NOT FDIC INSURED | OFFER NO BANK GUARANTEE | MAY LOSE VALUE | NOT INSURED BY ANY FEDERAL GOVERNMENT AGENCY | NOT A DEPOSIT
Latin America (Brazil, Chile Colombia, Mexico, Peru, and Uruguay)
This material is for use with an institutional investor or a qualified investor only. All information contained herein is confidential and is for the exclusive use and review of the intended addressee, and may not be passed on to any third party. This material is provided for informational purposes only and does not constitute a public offering, solicitation or recommendation to buy or sell for any product, service, security and/or strategy. A decision to invest should only be made after reading the strategy documentation and conducting in-depth and independent due diligence.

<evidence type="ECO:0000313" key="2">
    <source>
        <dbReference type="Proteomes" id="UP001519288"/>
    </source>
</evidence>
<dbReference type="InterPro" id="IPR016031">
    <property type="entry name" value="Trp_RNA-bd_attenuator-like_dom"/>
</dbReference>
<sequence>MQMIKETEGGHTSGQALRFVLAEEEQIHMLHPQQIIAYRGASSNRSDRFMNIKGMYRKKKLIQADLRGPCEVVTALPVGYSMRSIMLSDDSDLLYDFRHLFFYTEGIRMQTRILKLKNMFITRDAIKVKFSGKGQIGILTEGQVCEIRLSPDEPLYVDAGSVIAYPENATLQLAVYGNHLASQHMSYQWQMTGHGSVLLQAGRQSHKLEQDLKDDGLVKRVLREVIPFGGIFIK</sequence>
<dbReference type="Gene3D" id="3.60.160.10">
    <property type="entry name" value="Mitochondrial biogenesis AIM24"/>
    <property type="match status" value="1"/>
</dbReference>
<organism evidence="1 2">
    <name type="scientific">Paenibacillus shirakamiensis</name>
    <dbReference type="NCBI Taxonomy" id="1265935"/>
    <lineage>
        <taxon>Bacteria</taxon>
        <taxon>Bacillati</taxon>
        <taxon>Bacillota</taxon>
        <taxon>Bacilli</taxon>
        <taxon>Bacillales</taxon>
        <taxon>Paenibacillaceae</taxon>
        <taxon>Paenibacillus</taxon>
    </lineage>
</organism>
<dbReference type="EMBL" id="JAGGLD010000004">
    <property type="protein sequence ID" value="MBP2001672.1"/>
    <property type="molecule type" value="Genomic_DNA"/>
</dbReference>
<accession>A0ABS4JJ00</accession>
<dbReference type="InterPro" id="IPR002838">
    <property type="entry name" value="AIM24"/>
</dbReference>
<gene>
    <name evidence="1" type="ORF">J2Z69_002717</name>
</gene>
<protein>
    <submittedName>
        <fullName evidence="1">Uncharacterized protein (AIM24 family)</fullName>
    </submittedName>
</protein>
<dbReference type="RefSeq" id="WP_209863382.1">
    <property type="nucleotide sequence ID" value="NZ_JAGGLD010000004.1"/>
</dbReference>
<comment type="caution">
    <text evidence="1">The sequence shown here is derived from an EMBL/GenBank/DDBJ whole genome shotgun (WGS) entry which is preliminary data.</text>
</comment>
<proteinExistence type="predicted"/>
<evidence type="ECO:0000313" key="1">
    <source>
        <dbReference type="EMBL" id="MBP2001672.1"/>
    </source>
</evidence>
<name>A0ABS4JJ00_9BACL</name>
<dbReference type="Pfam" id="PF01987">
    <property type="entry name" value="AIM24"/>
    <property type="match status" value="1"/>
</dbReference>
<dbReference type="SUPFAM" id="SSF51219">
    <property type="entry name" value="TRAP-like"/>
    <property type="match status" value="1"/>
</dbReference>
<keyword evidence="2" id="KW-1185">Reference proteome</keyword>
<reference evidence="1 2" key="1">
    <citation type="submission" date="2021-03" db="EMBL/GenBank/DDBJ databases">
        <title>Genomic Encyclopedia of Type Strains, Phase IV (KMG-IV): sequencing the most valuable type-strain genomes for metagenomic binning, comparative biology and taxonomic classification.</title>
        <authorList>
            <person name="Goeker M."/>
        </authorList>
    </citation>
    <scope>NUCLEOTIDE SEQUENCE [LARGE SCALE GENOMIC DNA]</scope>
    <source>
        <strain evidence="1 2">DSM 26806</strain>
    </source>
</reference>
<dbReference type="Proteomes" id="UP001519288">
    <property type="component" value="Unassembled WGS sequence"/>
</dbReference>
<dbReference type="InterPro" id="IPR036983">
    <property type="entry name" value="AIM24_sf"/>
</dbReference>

Hong Kong: This material is disseminated by Morgan Stanley Asia Limited for use in Hong Kong and shall only be made available to “professional investors” as defined under the Securities and Futures Ordinance of Hong Kong (Cap 571). The contents of this material have not been reviewed nor approved by any regulatory authority including the Securities and Futures Commission in Hong Kong. Accordingly, save where an exemption is available under the relevant law, this material shall not be issued, circulated, distributed, directed at, or made available to, the public in Hong Kong. Singapore: This material is disseminated by Morgan Stanley Investment Management Company and should not be considered to be the subject of an invitation for subscription or purchase, whether directly or indirectly, to the public or any member of the public in Singapore other than (i) to an institutional investor under section 304 of the Securities and Futures Act, Chapter 289 of Singapore ("SFA"); (ii) to a "relevant person" (which includes an accredited investor) pursuant to section 305 of the SFA, and such distribution is in accordance with the conditions specified in section 305 of the SFA; or (iii) otherwise pursuant to, and in accordance with the conditions of, any other applicable provision of the SFA. This publication has not been reviewed by the Monetary Authority of Singapore. Australia: This material is provided by Morgan Stanley Investment Management (Australia) Pty Ltd ABN 22122040037, AFSL No. 314182 and its affiliates and does not constitute an offer of interests. Morgan Stanley Investment Management (Australia) Pty Limited arranges for MSIM affiliates to provide financial services to Australian wholesale clients. Interests will only be offered in circumstances under which no disclosure is required under the Corporations Act 2001 (Cth) (the "Corporations Act"). Any offer of interests will not purport to be an offer of interests in circumstances under which disclosure is required under the Corporations Act and will only be made to persons who qualify as a "wholesale client" (as defined in the Corporations Act). This material will not be lodged with the Australian Securities and Investments Commission.